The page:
INTENSIFICATION OF TREE FRUIT PRODUCTION: CURRENT CONSTRAINTS, RELEVANT RESEARCH AND AN ALTERNATIVE SYSTEM STRATEGY FOR THE 1980s

J.E. Jackson, M.S. Parry, C.P. Stephens
By intensive production we mean the use of systems which maximise output per unit of land. The key to this is maximum energy interception and conversion into economic yield over the orchard lifetime. Progress to date has been largely achieved by increasing density of planting which reduces the number of years needed to attain ceiling levels of energy interception and yield and which has involved the use of M.9 rootstock which conveys high cropping efficiency. The old-style orchard where the canopy almost closed over the top of alleyways had, however, higher light interception at maturity than the modern hedgerow systems which rarely intercept more than 70% of available photo-synthetically active radiation per day (Jackson, 1980a). Experimental systems attaining higher ceiling levels of effective ground cover than single-row hedgerows, and achieving these within two or three years of planting, have been in existence for some time now but have not been widely adopted.

In spite of current over-production of many fruit crops there are strong arguments for further intensification. Many management costs, e.g. land preparation (including fumigation), irrigation and frost protection are area-dependent and the most suitable land is expensive and becoming less available because of requirements for urban development including recreational use. There is, therefore, urgent need to understand why the very successful single-row HDP systems have not been universally accepted for apples, what are the constraints on still further intensification of this crop and which are the key factors limiting the development of HDP systems for other tree fruits. This knowledge should provide a framework for our research for the future.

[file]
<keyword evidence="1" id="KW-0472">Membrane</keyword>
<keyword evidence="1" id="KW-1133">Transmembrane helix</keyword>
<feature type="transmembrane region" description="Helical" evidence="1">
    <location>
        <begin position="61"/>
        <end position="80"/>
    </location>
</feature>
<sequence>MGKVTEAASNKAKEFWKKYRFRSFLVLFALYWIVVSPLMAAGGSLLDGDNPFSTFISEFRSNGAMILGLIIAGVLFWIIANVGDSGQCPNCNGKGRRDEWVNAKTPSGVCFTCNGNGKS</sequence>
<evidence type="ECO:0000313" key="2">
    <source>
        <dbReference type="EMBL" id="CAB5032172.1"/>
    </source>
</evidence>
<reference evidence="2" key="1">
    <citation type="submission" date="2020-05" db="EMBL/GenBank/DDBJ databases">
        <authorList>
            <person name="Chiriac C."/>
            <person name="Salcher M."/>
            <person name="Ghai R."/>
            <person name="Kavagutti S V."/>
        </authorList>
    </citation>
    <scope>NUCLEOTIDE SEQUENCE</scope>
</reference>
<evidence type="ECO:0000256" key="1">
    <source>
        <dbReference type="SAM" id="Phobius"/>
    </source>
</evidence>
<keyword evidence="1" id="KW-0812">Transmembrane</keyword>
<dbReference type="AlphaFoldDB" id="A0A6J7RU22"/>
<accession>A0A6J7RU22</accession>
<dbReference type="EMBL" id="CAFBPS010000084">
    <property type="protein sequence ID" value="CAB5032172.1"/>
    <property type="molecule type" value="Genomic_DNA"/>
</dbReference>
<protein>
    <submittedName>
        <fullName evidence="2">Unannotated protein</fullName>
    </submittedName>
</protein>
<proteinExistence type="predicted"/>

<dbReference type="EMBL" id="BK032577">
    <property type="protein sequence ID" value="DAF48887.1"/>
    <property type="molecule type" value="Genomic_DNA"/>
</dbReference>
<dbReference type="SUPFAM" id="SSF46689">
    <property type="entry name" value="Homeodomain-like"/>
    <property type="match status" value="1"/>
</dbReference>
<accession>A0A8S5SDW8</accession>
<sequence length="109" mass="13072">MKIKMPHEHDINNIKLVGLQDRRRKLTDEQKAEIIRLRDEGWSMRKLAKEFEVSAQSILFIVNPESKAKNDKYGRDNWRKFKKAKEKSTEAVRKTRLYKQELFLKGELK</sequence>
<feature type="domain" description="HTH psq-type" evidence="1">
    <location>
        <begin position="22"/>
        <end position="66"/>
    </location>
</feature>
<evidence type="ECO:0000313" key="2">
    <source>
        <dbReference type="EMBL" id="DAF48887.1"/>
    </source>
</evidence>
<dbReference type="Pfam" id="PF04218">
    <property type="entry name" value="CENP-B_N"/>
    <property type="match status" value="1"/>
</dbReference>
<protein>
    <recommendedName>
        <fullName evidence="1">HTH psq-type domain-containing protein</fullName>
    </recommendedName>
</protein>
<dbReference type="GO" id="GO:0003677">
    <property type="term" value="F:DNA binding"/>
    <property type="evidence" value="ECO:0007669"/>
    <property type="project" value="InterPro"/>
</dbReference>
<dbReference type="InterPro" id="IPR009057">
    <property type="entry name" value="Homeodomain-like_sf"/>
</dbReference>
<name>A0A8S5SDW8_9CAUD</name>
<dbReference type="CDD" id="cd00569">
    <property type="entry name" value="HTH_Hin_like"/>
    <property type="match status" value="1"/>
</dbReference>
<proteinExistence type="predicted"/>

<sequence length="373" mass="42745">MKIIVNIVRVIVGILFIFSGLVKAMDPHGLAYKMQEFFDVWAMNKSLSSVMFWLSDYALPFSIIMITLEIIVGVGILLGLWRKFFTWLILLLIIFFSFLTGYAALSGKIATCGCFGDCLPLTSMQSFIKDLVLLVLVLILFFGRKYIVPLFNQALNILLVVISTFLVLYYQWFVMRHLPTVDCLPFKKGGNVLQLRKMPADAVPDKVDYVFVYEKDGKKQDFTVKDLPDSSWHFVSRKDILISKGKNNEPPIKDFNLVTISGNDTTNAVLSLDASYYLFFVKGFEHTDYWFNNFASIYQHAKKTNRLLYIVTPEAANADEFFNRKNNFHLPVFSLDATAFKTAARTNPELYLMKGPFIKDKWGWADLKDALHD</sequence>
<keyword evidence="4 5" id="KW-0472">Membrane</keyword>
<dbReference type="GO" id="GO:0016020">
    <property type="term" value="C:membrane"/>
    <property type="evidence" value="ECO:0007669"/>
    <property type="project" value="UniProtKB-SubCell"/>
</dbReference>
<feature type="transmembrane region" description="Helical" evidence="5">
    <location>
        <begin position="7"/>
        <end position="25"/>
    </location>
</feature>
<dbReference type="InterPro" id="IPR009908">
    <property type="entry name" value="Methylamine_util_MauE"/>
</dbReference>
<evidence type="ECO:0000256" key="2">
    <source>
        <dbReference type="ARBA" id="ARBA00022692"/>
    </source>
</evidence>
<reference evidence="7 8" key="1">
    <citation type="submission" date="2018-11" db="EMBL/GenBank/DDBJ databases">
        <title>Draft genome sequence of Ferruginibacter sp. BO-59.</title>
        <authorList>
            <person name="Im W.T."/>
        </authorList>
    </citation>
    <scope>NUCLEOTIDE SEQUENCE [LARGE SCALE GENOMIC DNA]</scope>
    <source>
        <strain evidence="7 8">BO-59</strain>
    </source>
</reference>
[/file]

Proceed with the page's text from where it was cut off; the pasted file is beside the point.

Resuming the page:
Jackson, J.E., Parry, M.S. and Stephens, C.P. (1981). INTENSIFICATION OF TREE FRUIT PRODUCTION: CURRENT CONSTRAINTS, RELEVANT RESEARCH AND AN ALTERNATIVE SYSTEM STRATEGY FOR THE 1980s. Acta Hortic. 114, 399-406
DOI: 10.17660/ActaHortic.1981.114.57
https://doi.org/10.17660/ActaHortic.1981.114.57

Acta Horticulturae